Guidance to review a Batch Record

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The Qualified Person (QP) often reviews the batch documentation personally prior to certification of a batch. But is the QP obliged to do so? No, because this is not a requirement.

Chapter 2 of the EU-GMP Guide (Personnel) states that a QP “must ensure that each batch has been manufactured and checked in compliance with the laws and in accordance with the requirements of the marketing authorization.” (2.6)

Chapter 4 of the EU-GMP Guide (Documentation) adds that “all records should be available to the Qualified Person” (4.27). It doesn’t say that the QP must review them in any case. According to 4.20i a batch processing record must be approved “by the person responsible for the processing operations.”

The head of the Production Department needs “to ensure that the production records are evaluated and signed by an authorized person” (2.7iii). So, the first review has to be done by production personnel, a second one might be done by a quality function that has the competence and is authorized to do so. A short review by assistants to the QP based on a checklist could be an option.

Annex 16 to the EU-GMP Guidelines states that the QP is responsible for ensuring that “all records are complete and endorsed by appropriate personnel” (1.7.11). However, a “system should be in place to indicate special observations and any changes to critical data” (4.27). So, the QP should easily see if there have been any non-conformances or changes in the manufacturing process before certifying a batch. The QP should also be able to rely on the systems and know what is going on in production and quality control.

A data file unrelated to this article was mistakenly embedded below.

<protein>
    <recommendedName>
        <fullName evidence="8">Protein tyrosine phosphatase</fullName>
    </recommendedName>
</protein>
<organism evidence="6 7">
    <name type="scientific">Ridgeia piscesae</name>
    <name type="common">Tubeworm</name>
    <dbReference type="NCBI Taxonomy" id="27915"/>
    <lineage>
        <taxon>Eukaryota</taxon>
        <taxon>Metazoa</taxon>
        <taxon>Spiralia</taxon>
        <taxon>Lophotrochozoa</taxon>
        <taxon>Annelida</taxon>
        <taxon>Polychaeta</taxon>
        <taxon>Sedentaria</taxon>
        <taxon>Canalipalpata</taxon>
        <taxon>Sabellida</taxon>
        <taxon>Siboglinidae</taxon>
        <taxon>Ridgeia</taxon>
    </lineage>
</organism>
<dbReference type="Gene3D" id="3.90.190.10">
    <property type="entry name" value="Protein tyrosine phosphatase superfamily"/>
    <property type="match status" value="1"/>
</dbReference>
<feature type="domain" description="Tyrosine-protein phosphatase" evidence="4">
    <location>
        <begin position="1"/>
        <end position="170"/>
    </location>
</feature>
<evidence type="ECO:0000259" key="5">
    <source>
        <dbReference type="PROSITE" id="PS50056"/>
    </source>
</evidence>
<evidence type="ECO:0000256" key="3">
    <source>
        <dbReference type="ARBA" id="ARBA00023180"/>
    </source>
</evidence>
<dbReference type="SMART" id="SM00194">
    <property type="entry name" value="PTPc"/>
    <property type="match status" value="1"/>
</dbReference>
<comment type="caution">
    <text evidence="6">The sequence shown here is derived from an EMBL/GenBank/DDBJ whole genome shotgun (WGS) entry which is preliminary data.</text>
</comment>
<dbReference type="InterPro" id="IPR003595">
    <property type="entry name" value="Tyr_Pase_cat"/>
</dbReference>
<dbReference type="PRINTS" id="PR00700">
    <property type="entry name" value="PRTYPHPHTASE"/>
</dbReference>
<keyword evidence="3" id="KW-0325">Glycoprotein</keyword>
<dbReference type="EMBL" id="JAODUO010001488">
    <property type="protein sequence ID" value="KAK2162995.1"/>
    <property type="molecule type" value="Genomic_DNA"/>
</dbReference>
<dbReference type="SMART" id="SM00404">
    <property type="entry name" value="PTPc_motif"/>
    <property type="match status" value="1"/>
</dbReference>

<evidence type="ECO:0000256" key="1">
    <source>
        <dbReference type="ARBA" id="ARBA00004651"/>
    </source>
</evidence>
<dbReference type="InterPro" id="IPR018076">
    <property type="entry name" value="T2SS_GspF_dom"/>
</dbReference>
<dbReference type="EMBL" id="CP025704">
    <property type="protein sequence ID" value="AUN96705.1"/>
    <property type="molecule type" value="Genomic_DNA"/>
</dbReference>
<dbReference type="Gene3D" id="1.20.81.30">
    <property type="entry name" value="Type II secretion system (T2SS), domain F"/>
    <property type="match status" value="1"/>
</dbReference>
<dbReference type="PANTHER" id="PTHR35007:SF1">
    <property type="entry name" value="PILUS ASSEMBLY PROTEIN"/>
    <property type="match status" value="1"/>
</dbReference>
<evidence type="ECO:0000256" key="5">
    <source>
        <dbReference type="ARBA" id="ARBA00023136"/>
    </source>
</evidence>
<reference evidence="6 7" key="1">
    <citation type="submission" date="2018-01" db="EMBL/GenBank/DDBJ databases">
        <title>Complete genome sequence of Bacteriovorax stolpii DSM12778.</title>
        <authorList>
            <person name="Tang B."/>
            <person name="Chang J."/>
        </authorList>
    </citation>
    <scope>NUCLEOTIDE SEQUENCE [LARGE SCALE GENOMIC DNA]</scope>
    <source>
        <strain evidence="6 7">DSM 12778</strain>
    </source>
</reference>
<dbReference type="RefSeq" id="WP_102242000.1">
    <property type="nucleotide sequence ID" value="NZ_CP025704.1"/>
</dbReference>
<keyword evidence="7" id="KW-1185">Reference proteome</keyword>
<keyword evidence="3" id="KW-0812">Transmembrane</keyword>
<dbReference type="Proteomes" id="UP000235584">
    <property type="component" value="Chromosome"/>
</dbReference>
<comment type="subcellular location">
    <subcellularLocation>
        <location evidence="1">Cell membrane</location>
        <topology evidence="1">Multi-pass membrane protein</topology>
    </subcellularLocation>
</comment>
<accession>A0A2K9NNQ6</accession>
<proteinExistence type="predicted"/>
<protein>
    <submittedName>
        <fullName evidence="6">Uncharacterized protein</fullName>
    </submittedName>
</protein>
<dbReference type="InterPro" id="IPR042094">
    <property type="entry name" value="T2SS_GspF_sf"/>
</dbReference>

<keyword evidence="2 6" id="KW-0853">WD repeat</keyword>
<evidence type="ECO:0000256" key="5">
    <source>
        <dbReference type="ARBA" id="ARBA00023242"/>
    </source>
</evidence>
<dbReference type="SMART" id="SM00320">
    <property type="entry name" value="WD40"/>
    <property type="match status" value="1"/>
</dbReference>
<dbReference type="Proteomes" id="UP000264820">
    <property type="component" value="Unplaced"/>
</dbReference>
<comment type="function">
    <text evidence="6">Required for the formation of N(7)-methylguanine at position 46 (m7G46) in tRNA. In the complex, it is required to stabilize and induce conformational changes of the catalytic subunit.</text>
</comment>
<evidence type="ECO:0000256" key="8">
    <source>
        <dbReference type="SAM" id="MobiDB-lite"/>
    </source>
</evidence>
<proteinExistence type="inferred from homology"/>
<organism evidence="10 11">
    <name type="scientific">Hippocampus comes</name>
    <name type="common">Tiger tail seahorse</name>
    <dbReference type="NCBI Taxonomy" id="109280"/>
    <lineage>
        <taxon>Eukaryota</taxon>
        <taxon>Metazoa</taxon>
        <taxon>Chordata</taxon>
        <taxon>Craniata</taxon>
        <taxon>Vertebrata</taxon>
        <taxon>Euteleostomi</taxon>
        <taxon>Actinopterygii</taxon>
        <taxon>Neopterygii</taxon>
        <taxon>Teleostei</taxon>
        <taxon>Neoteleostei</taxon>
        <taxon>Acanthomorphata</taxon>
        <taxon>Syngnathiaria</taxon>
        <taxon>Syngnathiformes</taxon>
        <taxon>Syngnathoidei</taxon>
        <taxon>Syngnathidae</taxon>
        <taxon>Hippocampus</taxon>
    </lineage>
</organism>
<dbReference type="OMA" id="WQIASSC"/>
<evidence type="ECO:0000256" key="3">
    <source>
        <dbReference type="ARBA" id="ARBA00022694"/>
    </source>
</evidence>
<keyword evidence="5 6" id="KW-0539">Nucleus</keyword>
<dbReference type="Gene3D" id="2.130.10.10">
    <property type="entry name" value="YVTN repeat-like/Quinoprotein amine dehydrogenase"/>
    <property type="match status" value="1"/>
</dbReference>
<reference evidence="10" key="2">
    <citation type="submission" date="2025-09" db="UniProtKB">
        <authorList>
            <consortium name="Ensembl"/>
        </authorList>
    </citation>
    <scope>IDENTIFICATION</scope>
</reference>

The U.S. Food and Drug Administration FDA sees the Quality Control Unit (QCU) as being responsible to “review records to assure that no errors have occurred” (CFR 211.22). The QCU also has the “responsibility for approving or rejecting all procedures or specifications.” CFR 211.192 requires that all drug product production and control records are reviewed and approved by the QCU to determine compliance with written procedures before a batch is released or distributed.

According to Chapter 4, batch documentation must be kept at least five years after certification of the batch by the Qualified Person (or for one year after expiry of the batch, whichever is longer).


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